Why do I need to floss my teeth? Flossing is effective at removing food, bacteria, and plaque between your teeth and along the gum line where the toothbrush cannot reach. While tooth brushing removes bacteria and food debris on the outside surfaces of the teeth, the toothbrush cannot remove plaque and bacteria that is between the teeth.
BENEFITS OF FLOSSING
- Removes bacteria between the teeth
- Removes food and plaque that can be stuck and caught between your teeth and along the gum line
- Can help improve your breath and decrease likelihood of halitosis, bad breath. Food and bacteria between the teeth can cause halitosis.
- Helps prevent cavities between your teeth.
- Helps prevent gingivitis (bleeding gums) and periodontitis and the possible need for deep cleaning
- Can help your teeth remain whiter by removing foods that can cause extrinsic stains
- If someone is currently undergoing orthodontics (braces), brackets and bands can act as an annoying food trap. Flossing will help remove such food and bacteria stuck between the teeth.
WHAT HAPPENS IF I DON'T FLOSS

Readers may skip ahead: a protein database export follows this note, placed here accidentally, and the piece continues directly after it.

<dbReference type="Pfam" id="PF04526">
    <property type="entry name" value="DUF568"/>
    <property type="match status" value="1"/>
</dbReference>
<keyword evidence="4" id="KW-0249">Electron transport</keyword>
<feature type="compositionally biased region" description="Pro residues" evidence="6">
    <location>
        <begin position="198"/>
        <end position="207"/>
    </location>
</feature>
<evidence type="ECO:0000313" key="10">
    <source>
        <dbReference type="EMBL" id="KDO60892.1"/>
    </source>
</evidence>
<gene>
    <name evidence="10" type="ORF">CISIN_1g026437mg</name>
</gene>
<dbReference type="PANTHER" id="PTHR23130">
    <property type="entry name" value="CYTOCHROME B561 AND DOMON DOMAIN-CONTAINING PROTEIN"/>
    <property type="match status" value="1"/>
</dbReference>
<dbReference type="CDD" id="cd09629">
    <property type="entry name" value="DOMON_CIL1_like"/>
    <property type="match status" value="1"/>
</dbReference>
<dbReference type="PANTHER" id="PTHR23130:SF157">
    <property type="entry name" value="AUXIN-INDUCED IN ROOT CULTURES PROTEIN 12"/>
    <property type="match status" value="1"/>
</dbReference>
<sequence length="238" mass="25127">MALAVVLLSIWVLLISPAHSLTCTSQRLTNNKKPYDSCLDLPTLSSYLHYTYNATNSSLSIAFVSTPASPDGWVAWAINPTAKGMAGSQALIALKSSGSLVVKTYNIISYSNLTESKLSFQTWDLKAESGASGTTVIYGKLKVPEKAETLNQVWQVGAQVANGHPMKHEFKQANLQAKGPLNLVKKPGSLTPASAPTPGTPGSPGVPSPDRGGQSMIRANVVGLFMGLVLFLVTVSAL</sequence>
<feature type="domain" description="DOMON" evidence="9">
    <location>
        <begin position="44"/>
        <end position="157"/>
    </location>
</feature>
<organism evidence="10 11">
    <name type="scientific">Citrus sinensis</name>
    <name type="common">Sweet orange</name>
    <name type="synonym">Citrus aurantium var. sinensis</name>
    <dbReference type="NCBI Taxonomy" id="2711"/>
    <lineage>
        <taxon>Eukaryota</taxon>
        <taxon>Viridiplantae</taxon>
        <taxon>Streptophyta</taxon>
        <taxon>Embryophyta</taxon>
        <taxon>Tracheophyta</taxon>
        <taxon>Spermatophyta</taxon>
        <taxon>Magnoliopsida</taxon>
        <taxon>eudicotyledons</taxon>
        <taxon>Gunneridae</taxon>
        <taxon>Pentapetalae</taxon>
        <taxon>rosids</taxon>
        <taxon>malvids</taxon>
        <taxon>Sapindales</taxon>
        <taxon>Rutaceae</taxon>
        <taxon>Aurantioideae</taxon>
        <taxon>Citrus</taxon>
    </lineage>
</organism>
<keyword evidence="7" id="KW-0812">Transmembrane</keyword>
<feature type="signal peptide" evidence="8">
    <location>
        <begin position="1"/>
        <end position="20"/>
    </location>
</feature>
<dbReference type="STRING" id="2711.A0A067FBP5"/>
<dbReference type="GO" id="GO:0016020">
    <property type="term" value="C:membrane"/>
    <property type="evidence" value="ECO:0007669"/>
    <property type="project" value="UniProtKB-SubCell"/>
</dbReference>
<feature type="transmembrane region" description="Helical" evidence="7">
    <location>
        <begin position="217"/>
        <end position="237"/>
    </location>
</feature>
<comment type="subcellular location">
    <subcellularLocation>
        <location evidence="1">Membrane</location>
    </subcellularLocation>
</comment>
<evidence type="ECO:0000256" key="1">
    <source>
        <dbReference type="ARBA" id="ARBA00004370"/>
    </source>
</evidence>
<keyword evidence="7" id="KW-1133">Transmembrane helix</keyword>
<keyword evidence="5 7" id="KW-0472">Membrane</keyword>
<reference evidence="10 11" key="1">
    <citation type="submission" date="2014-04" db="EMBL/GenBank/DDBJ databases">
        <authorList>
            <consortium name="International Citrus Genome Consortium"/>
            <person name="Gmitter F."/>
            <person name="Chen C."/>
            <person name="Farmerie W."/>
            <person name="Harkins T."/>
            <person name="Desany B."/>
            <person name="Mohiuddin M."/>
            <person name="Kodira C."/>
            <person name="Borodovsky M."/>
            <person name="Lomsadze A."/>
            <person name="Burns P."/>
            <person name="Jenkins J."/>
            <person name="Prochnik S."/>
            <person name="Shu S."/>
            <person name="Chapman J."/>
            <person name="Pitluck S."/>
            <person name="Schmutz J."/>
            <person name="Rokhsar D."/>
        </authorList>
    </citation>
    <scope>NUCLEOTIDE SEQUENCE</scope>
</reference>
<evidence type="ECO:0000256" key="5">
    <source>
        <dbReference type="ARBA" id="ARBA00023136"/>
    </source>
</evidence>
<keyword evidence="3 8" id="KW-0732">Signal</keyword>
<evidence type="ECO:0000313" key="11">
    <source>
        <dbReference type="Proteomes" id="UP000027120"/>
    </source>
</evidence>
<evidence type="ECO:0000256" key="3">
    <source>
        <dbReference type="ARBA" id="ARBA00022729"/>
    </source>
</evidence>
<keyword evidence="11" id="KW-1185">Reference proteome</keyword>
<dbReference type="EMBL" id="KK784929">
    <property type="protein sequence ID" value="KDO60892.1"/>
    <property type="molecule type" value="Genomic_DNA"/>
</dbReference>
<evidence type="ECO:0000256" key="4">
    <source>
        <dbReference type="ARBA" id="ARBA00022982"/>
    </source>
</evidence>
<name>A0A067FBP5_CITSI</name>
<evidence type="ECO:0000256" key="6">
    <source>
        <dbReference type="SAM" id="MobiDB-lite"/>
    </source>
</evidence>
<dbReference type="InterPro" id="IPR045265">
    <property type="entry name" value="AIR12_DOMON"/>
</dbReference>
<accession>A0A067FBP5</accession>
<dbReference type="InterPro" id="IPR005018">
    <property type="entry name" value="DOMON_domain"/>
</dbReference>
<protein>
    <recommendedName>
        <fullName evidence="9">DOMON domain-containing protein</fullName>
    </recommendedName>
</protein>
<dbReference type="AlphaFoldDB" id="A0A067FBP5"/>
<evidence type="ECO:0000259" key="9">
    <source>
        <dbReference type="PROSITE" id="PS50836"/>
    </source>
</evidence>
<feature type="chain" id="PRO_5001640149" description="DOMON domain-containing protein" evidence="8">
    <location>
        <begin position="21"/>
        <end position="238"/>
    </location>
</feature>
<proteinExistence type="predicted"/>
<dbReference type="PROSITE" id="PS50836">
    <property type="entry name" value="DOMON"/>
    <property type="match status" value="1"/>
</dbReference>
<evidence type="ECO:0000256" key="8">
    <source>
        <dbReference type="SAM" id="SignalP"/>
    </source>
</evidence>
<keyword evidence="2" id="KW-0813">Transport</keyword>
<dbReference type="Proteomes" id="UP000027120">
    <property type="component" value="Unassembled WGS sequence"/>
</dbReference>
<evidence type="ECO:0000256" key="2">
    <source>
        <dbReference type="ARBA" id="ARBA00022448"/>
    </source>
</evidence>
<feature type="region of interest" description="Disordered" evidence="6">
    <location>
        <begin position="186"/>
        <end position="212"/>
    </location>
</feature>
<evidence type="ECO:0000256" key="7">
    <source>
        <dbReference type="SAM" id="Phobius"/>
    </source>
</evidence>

- Increased risk of tooth decay
- Increased risk of gingivitis, gum bleeding, and bone disease
- Increased risk of halitosis (bad breath)
- If someone is currently undergoing orthodontics (braces), if one does not floss, this exponentially increases one's risk of gingivitis and tooth decay.
HOW OFTEN SHOULD I FLOSS?Studies have shown that daily flossing is efficient at removing bacteria, food, and plaque between the teeth. Along with twice a day brushing, daily flossing is an effective method at keeping your teeth and gums healthy and vibrant.
It's debatable whether one should floss before or after tooth brushing, but as long as the flossing is done daily, that's the important thing!
HOW SHOULD I FLOSS?
- Start with approximately 18-20 inches of fresh new floss each time. Waxed floss is a good choice as the wax may flossing easier go between the teeth.
- Wind most of the floss around each of your middle fingers, leaving about an inch of floss in between the middle fingers
- Hold the floss tightly between the thumb and index finger, and slide it up and down between the teeth gently
- Very gently curve the floss at the end base of the tooth. Make sure the floss gets underneath the gums. Try not to force the floss down as this may injure or bruise the gums.
- Use clean sections of the floss as you move tooth to tooth.
- When done flossing, dispose of the floss and wash your hands with water and soap.
- Repeat steps 1-6 daily.
Peter Chien, DMD, MPH